When they opened up the Gateway, they didn’t even have sewage lines out there. There was nothing out there. The drive-in was by a marsh. Later, they built a mall and the bank was right behind my screen. I had a two-by-six board across a little stream and I would cross that to take the deposits to the bank.
When I retired from the Navy, I was working at the Shore Patrol Headquarters at 525 East Bay Street. I worked at the Magnolia Drive-In when I retired from the Navy. They wanted to put me over there because they knew I would run it right.
I got a letter from Consolidated Theaters, who ran the drive-ins, saying there was a twenty dollar mistake in my accounts six months earlier. I said, “How can that be? You check them don’t you?” They said, “We don’t check your figures because they’re never wrong.” One time when I was working at the Magnolia, I was making my bank deposit one night and I opened the deposit chute and there was a deposit bag that hadn’t gone down. I wrote down the number on the bag and pushed it on down the chute. Later the bank told me it was the weekend deposits from the Lobsteer Inn restaurant. I guess I could have taken it and retired, but I didn’t. I worked at the Magnolia until the man at the Gateway left and I went to work there.
We charged per person, but once in awhile we charged by the carload. I had a guy try to slip in one night. I was standing up at the box office. You could always tell when someone was slipping in. It was freezing cold. I told this guy who was selling tickets for me, “Go slow, I’m going inside.” This guy parked real quick in the back so I wouldn’t see him. I walked over and stood there a little while and then I tapped on the trunk of the car. I heard the guy inside say, “Hurry up, get me out of here. I’m about to freeze to death.”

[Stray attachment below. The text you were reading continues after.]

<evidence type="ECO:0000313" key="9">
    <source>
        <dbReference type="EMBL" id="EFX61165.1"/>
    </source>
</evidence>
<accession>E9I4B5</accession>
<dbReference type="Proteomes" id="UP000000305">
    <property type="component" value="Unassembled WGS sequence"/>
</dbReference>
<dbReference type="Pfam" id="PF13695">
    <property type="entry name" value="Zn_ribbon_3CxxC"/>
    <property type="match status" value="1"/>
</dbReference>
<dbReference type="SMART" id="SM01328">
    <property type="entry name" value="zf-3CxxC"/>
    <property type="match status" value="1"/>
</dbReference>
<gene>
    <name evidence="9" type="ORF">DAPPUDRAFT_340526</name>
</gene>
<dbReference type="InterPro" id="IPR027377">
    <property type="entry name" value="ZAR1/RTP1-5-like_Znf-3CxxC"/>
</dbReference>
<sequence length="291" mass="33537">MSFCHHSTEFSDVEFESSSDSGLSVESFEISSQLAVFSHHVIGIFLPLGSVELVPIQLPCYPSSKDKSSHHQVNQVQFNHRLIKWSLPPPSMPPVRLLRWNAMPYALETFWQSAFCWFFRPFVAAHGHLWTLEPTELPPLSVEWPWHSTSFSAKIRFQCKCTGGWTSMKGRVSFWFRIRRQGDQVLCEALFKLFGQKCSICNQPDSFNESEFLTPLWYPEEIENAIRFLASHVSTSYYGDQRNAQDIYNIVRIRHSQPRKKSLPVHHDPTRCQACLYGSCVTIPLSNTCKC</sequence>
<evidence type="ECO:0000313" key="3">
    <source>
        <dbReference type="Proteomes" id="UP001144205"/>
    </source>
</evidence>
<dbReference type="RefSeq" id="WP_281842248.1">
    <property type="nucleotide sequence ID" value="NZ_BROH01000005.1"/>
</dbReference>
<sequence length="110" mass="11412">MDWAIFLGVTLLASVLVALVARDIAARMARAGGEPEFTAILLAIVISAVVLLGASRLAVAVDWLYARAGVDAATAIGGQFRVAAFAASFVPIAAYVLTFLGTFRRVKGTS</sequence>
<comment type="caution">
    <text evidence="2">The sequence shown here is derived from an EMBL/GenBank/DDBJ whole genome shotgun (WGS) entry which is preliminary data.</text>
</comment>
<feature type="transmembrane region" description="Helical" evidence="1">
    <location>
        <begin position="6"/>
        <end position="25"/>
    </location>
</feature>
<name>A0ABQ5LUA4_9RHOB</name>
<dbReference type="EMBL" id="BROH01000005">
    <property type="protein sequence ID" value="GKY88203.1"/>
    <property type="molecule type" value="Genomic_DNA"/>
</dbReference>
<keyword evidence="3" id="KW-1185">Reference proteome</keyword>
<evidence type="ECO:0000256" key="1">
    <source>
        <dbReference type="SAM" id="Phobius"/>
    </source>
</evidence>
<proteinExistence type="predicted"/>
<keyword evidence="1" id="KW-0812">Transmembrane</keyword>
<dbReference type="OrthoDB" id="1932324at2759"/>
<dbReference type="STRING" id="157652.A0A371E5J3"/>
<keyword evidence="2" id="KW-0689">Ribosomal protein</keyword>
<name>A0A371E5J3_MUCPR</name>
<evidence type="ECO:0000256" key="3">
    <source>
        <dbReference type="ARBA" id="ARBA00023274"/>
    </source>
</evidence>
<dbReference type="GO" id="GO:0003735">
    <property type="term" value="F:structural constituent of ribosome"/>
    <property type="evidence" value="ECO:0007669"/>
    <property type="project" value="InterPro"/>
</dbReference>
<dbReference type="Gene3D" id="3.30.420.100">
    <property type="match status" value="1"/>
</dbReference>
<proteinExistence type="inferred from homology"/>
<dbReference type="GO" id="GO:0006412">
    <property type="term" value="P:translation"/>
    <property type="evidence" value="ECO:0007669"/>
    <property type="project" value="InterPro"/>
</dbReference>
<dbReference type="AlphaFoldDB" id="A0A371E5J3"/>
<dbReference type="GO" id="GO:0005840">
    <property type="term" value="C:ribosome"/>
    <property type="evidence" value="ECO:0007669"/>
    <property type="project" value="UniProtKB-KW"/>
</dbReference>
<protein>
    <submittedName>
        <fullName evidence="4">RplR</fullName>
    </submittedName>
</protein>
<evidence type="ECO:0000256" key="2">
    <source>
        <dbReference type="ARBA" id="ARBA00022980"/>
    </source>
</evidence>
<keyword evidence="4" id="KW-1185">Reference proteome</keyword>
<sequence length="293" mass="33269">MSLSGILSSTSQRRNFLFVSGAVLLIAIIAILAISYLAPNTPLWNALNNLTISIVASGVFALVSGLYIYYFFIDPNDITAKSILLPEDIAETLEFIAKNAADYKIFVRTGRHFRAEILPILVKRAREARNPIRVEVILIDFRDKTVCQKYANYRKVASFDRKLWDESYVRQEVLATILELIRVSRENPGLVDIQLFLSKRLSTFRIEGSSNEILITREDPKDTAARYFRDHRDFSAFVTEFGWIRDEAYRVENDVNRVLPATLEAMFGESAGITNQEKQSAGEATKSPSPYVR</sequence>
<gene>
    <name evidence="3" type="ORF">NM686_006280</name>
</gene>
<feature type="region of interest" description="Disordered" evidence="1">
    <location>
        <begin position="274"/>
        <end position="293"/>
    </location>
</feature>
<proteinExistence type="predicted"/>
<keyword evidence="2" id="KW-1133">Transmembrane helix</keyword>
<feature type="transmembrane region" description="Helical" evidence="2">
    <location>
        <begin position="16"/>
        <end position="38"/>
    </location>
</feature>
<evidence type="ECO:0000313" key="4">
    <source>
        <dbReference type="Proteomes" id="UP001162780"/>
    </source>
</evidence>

I was walking around checking the parking lot one night. We had trash cans mounted on the light poles down low so people getting out of their cars wouldn’t throw their trash on the ground. I heard a noise and I looked down. There was an old possum with his tail wrapped around the pole and the rest of him hanging down in that trash can. He was looking around for something to eat.